Who would you say is responsible for killing more innocent people: George W. Bush or Osama Bin Laden? The question is objectionable only if you fear the answer.
The numbers in Bush’s column vary, but they horrify by any measure.
The British journal Lancet published a 2004 study placing the number of Iraqi civilians killed as the result of Bush’s actions at roughly 100,000. Epidemiologists from Johns Hopkins University and physicians in Iraq reached this conclusion using “cluster sampling,” an accepted statistical method frequently used to estimate losses from famine and natural disasters. The updated October 2006 report showed the figure had climbed to 655,000 civilians killed.
Iraq Body Count (iraqbodycount.org) compiles the most widely cited record of the carnage. The project derives its casualty figures “from a comprehensive survey of online media reports and eyewitness accounts.” It states that between 53,553 and 59,189 civilians have been killed due to Bush’s war of choice. Those numbers will be higher by the time you read this.
The administration initially announced it would not count civilian deaths. It has only reluctantly admitted to killing thousands of the very people Bush claims to be liberating. Last year, Bush acknowledged having liberated at least 30,000 Iraqis from their earthly lives.
Bush achieves these staggering levels of gore even without factoring in civilian losses in Afghanistan (e.g., wedding parties being “smart-bombed”) or such incidents as the 100 Somalis slaughtered this month when American planes strafed their villages trying to kill a man who had bombed U.S. embassies a decade ago.
Is it unfair to charge Bush with all this bloodshed? After all, he didn’t specifically order that Iraqi or other civilians be massacred. Indeed, Iraq Body Count concedes its numbers include civilian deaths caused by coalition military action, by insurgent and terrorist counterattacks and also deaths caused by crime resulting from the breakdown in law and order following the coalition invasion.
Bush certainly knew many people would be killed when he set out to conquer a populous country. He accepted that fact. Then he set in motion the forces that have created the nightmare. Scores of Iraqis weren’t being killed every day before he invaded. But for Bush, Iraq today would not be gagging on blood.
Turning to Bin Laden, unfortunately no website tabulates his atrocities. We can venture our own estimate. He murdered approximately 3,000 Americans on 9/11. We must add in the lives lost in bombings of our embassies in Africa, the Khobar Towers, the U.S.S. Cole, the Madrid and London transit systems, a Bali nightclub, Egyptian tourist attractions, a hotel in Jordan, a training center in Riyadh and so on. Continue until his full score of horrors is covered, and we’re still talking the 3,000 on 9/11 and hundreds, but not thousands, of deaths in other attacks.
Returning then to the original question: If we count the loss of every life even remotely caused by Bin Laden anywhere on the planet, do those numbers exceed the loss of innocent lives attributable to Bush?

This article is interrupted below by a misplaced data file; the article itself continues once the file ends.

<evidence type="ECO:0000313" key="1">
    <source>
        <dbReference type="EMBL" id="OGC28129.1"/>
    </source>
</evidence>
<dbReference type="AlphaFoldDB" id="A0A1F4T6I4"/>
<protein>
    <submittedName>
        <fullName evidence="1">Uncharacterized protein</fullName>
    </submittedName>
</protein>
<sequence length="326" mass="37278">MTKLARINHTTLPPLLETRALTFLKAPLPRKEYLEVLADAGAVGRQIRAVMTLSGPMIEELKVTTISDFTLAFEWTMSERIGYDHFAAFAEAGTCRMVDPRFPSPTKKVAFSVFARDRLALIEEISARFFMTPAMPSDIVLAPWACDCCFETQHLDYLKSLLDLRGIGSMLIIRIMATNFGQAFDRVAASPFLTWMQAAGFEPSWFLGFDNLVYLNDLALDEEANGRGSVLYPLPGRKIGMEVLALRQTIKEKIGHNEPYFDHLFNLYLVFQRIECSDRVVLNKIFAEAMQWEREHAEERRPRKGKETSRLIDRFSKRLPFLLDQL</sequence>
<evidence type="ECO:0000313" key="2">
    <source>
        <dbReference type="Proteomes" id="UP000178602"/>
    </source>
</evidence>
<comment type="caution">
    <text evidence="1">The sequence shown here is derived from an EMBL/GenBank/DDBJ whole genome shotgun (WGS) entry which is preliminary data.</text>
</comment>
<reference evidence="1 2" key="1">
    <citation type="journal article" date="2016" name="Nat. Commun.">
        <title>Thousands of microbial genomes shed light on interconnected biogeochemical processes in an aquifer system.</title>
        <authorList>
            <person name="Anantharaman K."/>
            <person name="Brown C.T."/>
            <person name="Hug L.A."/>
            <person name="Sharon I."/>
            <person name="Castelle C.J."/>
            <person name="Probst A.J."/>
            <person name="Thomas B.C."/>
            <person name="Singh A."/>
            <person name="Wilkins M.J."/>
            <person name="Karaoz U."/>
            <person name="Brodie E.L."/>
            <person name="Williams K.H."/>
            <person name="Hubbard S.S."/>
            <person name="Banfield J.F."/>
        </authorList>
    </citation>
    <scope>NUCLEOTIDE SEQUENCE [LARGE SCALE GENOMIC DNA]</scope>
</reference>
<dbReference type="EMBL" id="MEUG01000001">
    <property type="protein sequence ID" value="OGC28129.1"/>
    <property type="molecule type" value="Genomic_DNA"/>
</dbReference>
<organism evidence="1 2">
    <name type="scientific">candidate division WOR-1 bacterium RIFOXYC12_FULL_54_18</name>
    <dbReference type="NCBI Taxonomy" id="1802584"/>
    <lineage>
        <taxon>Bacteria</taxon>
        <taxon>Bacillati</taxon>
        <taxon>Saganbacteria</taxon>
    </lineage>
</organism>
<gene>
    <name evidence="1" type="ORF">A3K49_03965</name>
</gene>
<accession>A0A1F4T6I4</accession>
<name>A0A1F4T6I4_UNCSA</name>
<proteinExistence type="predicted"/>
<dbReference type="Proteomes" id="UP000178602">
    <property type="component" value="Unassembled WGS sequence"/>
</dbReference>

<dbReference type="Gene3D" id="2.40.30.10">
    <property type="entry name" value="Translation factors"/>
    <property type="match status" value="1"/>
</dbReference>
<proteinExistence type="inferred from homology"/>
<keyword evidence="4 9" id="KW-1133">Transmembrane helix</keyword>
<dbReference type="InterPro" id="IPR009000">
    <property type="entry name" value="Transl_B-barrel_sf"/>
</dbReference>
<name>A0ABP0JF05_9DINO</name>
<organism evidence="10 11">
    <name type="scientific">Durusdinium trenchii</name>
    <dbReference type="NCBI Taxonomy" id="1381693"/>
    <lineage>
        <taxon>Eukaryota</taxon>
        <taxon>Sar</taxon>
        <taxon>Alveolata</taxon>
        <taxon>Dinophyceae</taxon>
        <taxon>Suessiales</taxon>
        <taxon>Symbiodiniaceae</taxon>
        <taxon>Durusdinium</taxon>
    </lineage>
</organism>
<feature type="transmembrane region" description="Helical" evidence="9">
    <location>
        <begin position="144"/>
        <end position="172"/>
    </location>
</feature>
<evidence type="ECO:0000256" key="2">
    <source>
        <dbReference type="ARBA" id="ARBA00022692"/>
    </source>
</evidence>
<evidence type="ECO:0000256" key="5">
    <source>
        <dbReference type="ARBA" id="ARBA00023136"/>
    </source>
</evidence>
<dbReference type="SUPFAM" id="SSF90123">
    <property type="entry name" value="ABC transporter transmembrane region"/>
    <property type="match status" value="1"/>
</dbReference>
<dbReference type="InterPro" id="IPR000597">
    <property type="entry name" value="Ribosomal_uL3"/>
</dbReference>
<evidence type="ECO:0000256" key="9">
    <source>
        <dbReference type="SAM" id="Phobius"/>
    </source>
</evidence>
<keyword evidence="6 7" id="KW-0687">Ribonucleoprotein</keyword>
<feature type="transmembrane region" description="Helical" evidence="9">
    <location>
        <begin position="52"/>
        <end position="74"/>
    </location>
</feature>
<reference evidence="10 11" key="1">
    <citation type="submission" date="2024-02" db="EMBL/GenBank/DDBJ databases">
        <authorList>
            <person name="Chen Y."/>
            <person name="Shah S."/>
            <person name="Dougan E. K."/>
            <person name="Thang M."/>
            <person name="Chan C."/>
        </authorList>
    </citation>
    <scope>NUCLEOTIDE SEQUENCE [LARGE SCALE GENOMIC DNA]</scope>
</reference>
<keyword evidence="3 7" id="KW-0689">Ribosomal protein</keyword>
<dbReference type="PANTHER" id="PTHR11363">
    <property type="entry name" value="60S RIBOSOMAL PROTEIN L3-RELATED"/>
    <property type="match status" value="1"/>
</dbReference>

To prolong dodging the question, someone may retort that, whatever he’s done elsewhere, Bush has prevented further terrorist attacks on American soil. Maybe, maybe not. There’s no way of proving or disproving that claim.
Perhaps Bin Laden got what he wanted by provoking Bush to reveal his true character and start a senseless war and thereby cause more profound damage to America than further Al-Qaeda operations could possibly accomplish. Consider again the example of Bush’s strafing Somali villages to kill a single bad man, who, incidentally, may not have been there. How does killing Africans who could never hurt us make us safer? By what right does Bush snuff out innocent life to avenge an evil act committed by someone else? At what point does Bush himself become an “evil-doer”?
Iraqis have compared Bush to Saddam and the vast majority of them say life was better under the dictator than The Decider. Saddam was ruthless, certainly, and was convicted of crimes against humanity for ordering the deaths of 148 people in retaliation for a plot against his life. Bush, in contrast, ordered the siege of Falluja in retaliation for the deaths of four mercenaries. That punitive expedition killed more than 600 civilians. And there persists the possibility that Bush’s real motivation for the war was that Saddam may have once plotted to assassinate his father.
As he escalates our part in the violence, the human toll of Bush’s Iraq adventure is already on historical par with the suffering inflicted by Tamerlane, who sacked Baghdad in 1401, and the Mongol warlord Hugelu, who destroyed the city in 1258. Few historians would dispute that these men were monsters.
I shudder at what all these comparisons say about an American president. But Bush wanted a place in history. He got it.